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This blog post will present the architecture of the i.MX6SoloX and i.MX7D processors and explain how to build and run the FreeRTOS BSP v1.0.1 on the MCU. Both processors are coupling a Cortex-A with a Cortex-M4 core inside one chip to offer the best of MPU and MCU worlds (see i.MX7D diagram). Content below will apply for our Nit6_SoloX and Nitrogen7 platforms. For the impatient You can download a demo image from here: 20160804-buildroot-nitrogen6sx-freertos-demo.img.gz for Nit6_SoloX 20160804-buildroot-nitrogen7-freertos-demo.img.gz for Nitrogen7 As usual, you’ll need to register on our site and agree to the EULA because it contains NXP content. The image is a 1GB SD card image that can be restored using zcat and dd under Linux. ~$ zcat 20160804-buildroot*.img.gz | sudo dd of=/dev/sdX bs=1M For Windows users, please use Alex Page’s USB Image Tool. This image contains the following components: Linux kernel 4.1.15 U-Boot v2016.03 FreeRTOS 1.0.1 demo apps Please make sure to update U-Boot from its prompt before getting started: => run clearenv => run upgradeu After the upgrade, the board should reset, you can start your first Hello World application on the Cortex-M4: => run m4update => run m4boot Architecture As an introduction, here is the definition of terms that will be used throughout the post: MCU: Microcontroller Unit such as the ARM Cortex-M series, here referring to the Cortex-M4 MPU: Microprocessor Unit such as the ARM Cortex-A series, here referring to the Cortex-A9/A7 RTOS: Real-Time Operating System such as FreeRTOS or MQX The i.MX6SX and i.MX7 processors offer an MCU and a MPU in the same chip, this is called a Heterogeneous Multicore Processing Architecture. How does it work? The first thing to know is that one of the cores is the "master", meaning that it is in charge to boot the other core which otherwise will stay in reset. The BootROM will always boot the Cortex-A core first. In this article, it is assumed that U-Boot is the bootloader used by your system. The reason is that U-Boot provides a bootaux command which allows to start the Cortex-M4. Once started, both CPU are on their own, executing different instructions at different speeds. Where is the code running from? It actually depends on the application linker script used. When GCC is linking your application into an ELF executable file, it needs to know the code location in memory. There are several options in both processors, code can be located in one of the following: TCM (Tightly Coupled Memory): 32kB available OCRAM: 32kB available If not using the EPDC, 128kB can be used but requires to modify the ocram linker script DDR: up to 1MB available QSPI flash (not available for ou Nit6_SoloX): 128kB allocated on Nitrogen7 Note that the TCM is the preferred option when possible since it offers the best performances since it is an internal memory dedicated to the Cortex-M4. External memories, such as the DDR or QSPI, offer more space but are also much slower to access. In this article, it is assumed that every application runs from the TCM. When is the MCU useful? The MCU is perfect for all the real-time tasks whereas the MPU can provide a great UI experience with non real-time OS such as GNU/Linux. We insist here on the fact that the Linux kernel is not real-time, not deterministic whereas FreeRTOS on Cortex-M4 is. Also, since its firmware is pretty small and fast to load, the MCU can be fully operating within a few hundred milliseconds whereas it usually takes Linux OS much longer to be operational. Examples of applications where the MCU has proven to be useful: Motor control: DC motors only perform well in a real-time environment since feedback response time is crucial Automotive: CAN messages can be handled by the MCU and operational at a very early stage Resource Domain Controller (RDC) Since both cores can access the same peripherals, a mechanism has been created to avoid concurrent access, allowing to ensure a program's behavior on one core does not depend on what is executed/accessed on the other core. This mechanism is the RDC, it can be used to grant peripheral and memory access permissions to each core. The examples and demo applications in the FreeRTOS BSP use RDC to allocate peripheral access permission. When running the ARM Cortex-A application with the FreeRTOS BSP example/demo, it is important to respect the reserved peripheral . The FreeRTOS BSP application has reserved peripherals that are used only by ARM Cortex-M4, and any access from ARM Cortex-A core on those peripherals may cause the program to hang . The default RDC settings are: The ARM Cortex-M4 core is assigned to RDC domain 1, and ARM Cortex-A core and other bus masters use the default assignment (RDC domain 0). Every example/demo has its specific RDC setting in its hardware_init.c. Most of them are set to exclusive access. The user of this package can remove or change the RDC settings in the example/demo or in his application. It is recommended to limit the access of a peripheral to the only core using it when possible. Also, in order for a peripheral not to show up as available in Linux, it is mandatory to disable it in the device, which is why a specific device tree is used when using the MCU: imx7d-nitrogen7-m4.dts The memory declaration is also modified in the device tree above in order to reserve some areas for FreeRTOS and/or shared memory. Remote Processor Messaging (RPMsg) The Remote Processor Messaging (RPMsg) is a virtio-based messaging bus that allows Inter Processor Communications (IPC) between independent software contexts running on homogeneous or heterogeneous cores present in an Asymmetric Multi Processing (AMP) system. The RPMsg API is compliant with the RPMsg bus infrastructure present in upstream Linux 3.4.x kernel onward . This API offers the following advantages: No data processing in the interrupt context Blocking receive API Zero-copy send and receive API Receive with timeout provided by RTOS Note that the DDR is used by default in RPMsg to exchange messages between cores. Here are some links with more details on the implementation: RPMsg_RTOS_Layer_User's_Guide.pdf https://www.kernel.org/doc/Documentation/rpmsg.txt Where can I find more documentation? The BSP actually comes with some documentation which we recommend reading in order to know more on the subject: FreeRTOS_BSP_1.0.1_i.MX_7Dual_Release_Notes.pdf FreeRTOS_BSP_for_i.MX_7Dual_Demo_User's_Guide.pdf FreeRTOS_BSP_i.MX_7Dual_API_Reference_Manual.pdf Getting_Started_with_FreeRTOS_BSP_for_i.MX_7Dual.pdf Build instructions Development environment setup In order to build the FreeRTOS BSP, you first need to download and install a toolchain for ARM Cortex-M processors. ~$ cd && mkdir toolchains && cd toolchains ~/toolchains$ wget https://launchpad.net/gcc-arm-embedded/4.9/4.9-2015-q3-update/+download/gcc-arm-none-eabi-4_9-2015q3-20150921-linux.tar.bz2 ~/toolchains$ tar xjf gcc-arm-none-eabi-4_9-2015q3-20150921-linux.tar.bz2 ~/toolchains$ rm gcc-arm-none-eabi-4_9-2015q3-20150921-linux.tar.bz2 FreeRTOS relies on cmake to build, so you also need to make sure the following packages are installed on your machine: ~$ sudo apt-get install make cmake Download the BSP The FreeRTOS BSP v1.0.1 is available from our GitHub freertos-boundary repository. ~$ git clone https://github.com/boundarydevices/freertos-boundary.git freertos ~$ cd freertos Depending on the processor/board you plan on using, the branch is different. For Nit6_SoloX (i.MX6SX), use the imx6sx_1.0.1 branch. ~/freertos$ git checkout origin/imx6sx_1.0.1 -b imx6sx_1.0.1 For Nitrogen7 (i.MX7D), use the imx7d_1.0.1 branch. ~/freertos$ git checkout origin/imx7d_1.0.1 -b imx7d_1.0.1 Finally, you need to export the ARMGCC_DIR variable so FreeRTOS knows your toolchain location. ~/freertos$ export ARMGCC_DIR=$HOME/toolchains/gcc-arm-none-eabi-4_9-2015q3/ Build the FreeRTOS apps First, here is a quick overview of what the FreeRTOS BSP looks like: All the applications are located under the examples folder: examples/imx6sx_nit6sx_m4/ for Nit6_SoloX examples/imx7d_nitrogen7_m4/ for Nitrogen7 As an example, we will build the helloworld application for Nitrogen7: ~/freertos$ cd examples/imx7d_nitrogen7_m4/demo_apps/hello_world/armgcc/ ~/freertos/examples/imx7d_nitrogen7_m4/demo_apps/hello_world/armgcc$ ./build_all.sh ~/freertos/examples/imx7d_nitrogen7_m4/demo_apps/hello_world/armgcc$ ls release/ hello_world.bin hello_world.elf hello_world.hex hello_world.map The build_all.sh script builds both debug and release binaries. If you don't have a JTAG to debug with, the debug target can be discarded. You can then copy that hello_world.bin firmware to the root of an SD card to flash it. Run the demo apps Basic setup First you need to flash the image provided at the beginning of this post to an SD Card. The SD Card contains the U-Boot version that enables the use of the Cortex-M4 make sure to update it as explained in the impatient section. By default, the firmware is loaded from NOR to TCM. You can execute m4update to upgrade the firmware in NOR. It will look for file named m4_fw.bin as the root of any external storage (SD, USB, SATA) and flash it at the offset 0x1E0000 of the NOR: => run m4update If you wish to flash a file named differently, you can modify the m4image variable as follows: => setenv m4image While debugging on the MCU, you might wish not to write every firmware into NOR so we've added a command that loads the M4 firmware directly from external storage. => setenv m4boot 'run m4boot_ext' Before going any further, make sure to hook up the second serial port to your machine as the one marked as "console" will be used for U-Boot and the other one will display data coming from the MCU. In order to start the MCU automatically at boot up, we need to set a variable that will tell the 6x_bootscript to load the firmware. To do so, make sure to save this variable. => setenv m4enabled 1 => saveenv This blog post only considers the TCM as the firmware location for execution. If you wish to use another memory, such as the OCRAM or QSPI or DDR, you can specify it with U-Boot variables. => setenv m4loadaddr => setenv m4size Note that the linker script must be different for a program to be executed from another location. Also, the size reserved in NOR right now is 128kB. Hello World app The Hello World project is a simple demonstration program that uses the BSP software. It prints the "Hello World" message to the ARM Cortex-M4 terminal using the BSP UART drivers. The purpose of this demo is to show how to use the UART and to provide a simple project for debugging and further development. In U-Boot, type the following: => setenv m4image hello_world.bin => run m4update => run m4boot On the second serial port, you should see the following output: Hello World! You can then type anything in that terminal, it will be echoed back to the serial port as you can see in the source code. RPMsg TTY demo This demo application demonstrates the RPMsg remote peer stack. It works with Linux RPMsg master peer to transfer string content back and forth. The Linux driver creates a tty node to which you can write to. The MCU displays what is received, and echoes back the same message as an acknowledgement. The tty reader on ARM Cortex-A core can get the message, and start another transaction. The demo demonstrates RPMsg’s ability to send arbitrary content back and forth. In U-Boot, type the following: => setenv m4image rpmsg_str_echo_freertos_example.bin => run m4update => boot On the second serial port, you should see the following output: RPMSG String Echo FreeRTOS RTOS API Demo... RPMSG Init as Remote Once Linux has booted up, you need to load the RPMsg module so the communication between the two cores can start. # modprobe imx_rpmsg_tty imx_rpmsg_tty rpmsg0: new channel: 0x400 -> 0x0! Install rpmsg tty driver! # echo test > /dev/ttyRPMSG The last command above writes into the tty node, which means that the Cortex-M4 should have received data as it can be seen on the second serial port. Name service handshake is done, M4 has setup a rpmsg channel [0 ---> 1024] Get Message From Master Side : "test" [len : 4] Get New Line From Master Side RPMsg Ping Pong demo Same as previous demo, this one demonstrates the RPMsg communication. After the communication channels are created, Linux OS transfers the first integer to FreeRTOS OS. The receiving peer adds 1 to the integer and transfers it back. The loop continues infinitely. In U-Boot, type the following: => setenv m4image rpmsg_pingpong_freertos_example.bin => run m4update => boot On the second serial port, you should see the following output: RPMSG PingPong FreeRTOS RTOS API Demo... RPMSG Init as Remote Once Linux has booted up, you need to load the RPMsg module so the communication between the two cores can start. # modprobe imx_rpmsg_pingpong imx_rpmsg_pingpong rpmsg0: new channel: 0x400 -> 0x0! # get 1 (src: 0x0) get 3 (src: 0x0) get 5 (src: 0x0) ... While you can send the received data from the MCU on the main serial port, you can also see the data received from the MPU on the secondary serial port. Name service handshake is done, M4 has setup a rpmsg channel [0 ---> 1024] Get Data From Master Side : 0 Get Data From Master Side : 2 Get Data From Master Side : 4 ... That's it, you should now be able to build, modify, run and debug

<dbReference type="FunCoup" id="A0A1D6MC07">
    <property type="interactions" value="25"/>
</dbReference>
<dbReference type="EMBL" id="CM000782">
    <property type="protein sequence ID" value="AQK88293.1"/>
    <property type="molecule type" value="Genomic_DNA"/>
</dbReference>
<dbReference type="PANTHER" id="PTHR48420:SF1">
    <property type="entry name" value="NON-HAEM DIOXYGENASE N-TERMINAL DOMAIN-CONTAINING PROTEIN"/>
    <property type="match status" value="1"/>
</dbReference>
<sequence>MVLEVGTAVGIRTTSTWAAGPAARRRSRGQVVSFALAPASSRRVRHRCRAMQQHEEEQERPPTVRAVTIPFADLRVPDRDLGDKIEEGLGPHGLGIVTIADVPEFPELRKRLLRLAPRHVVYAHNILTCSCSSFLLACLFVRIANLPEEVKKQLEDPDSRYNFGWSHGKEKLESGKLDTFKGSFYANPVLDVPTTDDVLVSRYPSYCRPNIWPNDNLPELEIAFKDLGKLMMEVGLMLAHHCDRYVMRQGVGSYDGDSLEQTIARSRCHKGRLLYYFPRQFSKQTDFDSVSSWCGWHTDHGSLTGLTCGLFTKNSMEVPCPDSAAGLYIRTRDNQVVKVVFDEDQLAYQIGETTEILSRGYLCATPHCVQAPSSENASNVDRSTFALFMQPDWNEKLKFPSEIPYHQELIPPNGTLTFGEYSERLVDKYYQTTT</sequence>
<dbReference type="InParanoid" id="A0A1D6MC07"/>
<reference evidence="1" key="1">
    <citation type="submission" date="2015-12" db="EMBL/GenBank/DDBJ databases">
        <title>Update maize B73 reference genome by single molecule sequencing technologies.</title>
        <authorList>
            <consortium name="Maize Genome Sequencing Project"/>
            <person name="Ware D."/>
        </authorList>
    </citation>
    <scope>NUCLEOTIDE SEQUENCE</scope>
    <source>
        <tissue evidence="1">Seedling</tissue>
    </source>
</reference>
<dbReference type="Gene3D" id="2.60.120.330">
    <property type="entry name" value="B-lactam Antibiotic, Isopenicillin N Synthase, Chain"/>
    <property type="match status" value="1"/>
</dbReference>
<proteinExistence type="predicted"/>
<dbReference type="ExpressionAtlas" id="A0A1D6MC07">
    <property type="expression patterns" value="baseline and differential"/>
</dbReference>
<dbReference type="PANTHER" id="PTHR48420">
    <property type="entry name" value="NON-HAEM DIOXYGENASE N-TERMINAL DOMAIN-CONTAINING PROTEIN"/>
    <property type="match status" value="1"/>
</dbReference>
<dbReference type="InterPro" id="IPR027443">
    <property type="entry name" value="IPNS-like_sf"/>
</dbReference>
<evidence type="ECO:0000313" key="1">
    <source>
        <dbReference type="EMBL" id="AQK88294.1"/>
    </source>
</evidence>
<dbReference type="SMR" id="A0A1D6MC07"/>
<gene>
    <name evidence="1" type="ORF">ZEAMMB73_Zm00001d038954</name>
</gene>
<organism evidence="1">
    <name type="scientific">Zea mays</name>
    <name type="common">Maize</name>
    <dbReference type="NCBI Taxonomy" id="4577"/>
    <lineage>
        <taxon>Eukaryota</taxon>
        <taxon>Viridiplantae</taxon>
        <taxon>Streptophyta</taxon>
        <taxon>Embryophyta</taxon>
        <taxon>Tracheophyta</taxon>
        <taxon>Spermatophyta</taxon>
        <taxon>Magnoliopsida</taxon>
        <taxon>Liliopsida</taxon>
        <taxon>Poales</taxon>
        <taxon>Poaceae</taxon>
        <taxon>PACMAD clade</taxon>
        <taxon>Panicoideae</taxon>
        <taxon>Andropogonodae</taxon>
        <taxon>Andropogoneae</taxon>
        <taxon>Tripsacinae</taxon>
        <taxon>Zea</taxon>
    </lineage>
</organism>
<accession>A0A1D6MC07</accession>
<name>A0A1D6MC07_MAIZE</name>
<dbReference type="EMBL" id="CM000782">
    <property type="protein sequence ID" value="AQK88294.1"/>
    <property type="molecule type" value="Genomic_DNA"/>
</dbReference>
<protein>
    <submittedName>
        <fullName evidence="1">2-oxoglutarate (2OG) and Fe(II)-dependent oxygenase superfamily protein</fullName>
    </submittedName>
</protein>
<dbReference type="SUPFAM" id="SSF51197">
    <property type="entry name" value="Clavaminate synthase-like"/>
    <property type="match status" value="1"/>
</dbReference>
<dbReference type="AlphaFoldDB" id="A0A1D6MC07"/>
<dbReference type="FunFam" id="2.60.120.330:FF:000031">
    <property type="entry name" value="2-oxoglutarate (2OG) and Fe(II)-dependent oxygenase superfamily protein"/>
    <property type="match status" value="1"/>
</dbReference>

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i.MX6 Q7 Development Kit       The Development Platform incorporates Q7 compatible i.MX6 SOM which is based on Freescale’s i.MX 6 Series 1.2GHz multimedia focused processor and Generic Q7 compatible Development Board. This platform can be used for quick prototyping of any high end applications in verticals like Automotive, Industrial  & Medical. Being a nano ITX form factor with 120mmx120mm size, the board is highly packed with all necessary onboard connectors to validate complete i.MX6 CPU features.   Benefits Simple, low cost and yet rugged assembly thanks to the industrial temperature grade and compact (120 x 120 - Nano ITX) form factor Simple and low-cost integration thanks to the on-board standard interfaces (uSD, USB and Memory) Lowest power consumption. Typical power consumption      Highlights Ideal for quick development Shortens product development life cycle Quick customization can be done in a very shorter period Suitable for validation of any R1.20 Q7 compatible module      Features Display: 7" 800x480 TFT LCD, VGA Port/ TV Out, HDMI Port*, LVDs Display connector* Touch Panel: Resistive Touch Capacitive touch* Video Input: Camera Interface*, TV IN* Audio: External Audio Codec, Headphone/ Mic Jacks PCIe: PCIe Mini Card*, PCIex1 Port* USB: USB2.0 Device - Mini AB connector, USB2.0 Host 2 ports - Type A Connector Serial: UART - DB9 connector Storage: SATA Port1 - 7P Connector*, SATA Port2 - 22P Connector*, Standard SD Slot Communication: 10/100Mbps Ethernet - RJ45 Jack, 802.11b/g/n Wi-Fi Module*, CAN Port - DB9 connector* Power: 12V DC Input, On-board RTC coin Battery Form Factor: 120 x 120 - Nano ITX Temperature supported: 0 to 60 oC      Target Applications Industrial/Medical Green Energy Controller Panel PC, High-end PDAs, Secure Devices, Industrial appliance Control, Automotive In Vehicle Infotainment Systems Medical HMI, Kiosks, POS, General Embedded     Click here for more details on the i.MX 6 Q7 Development Kit by iWave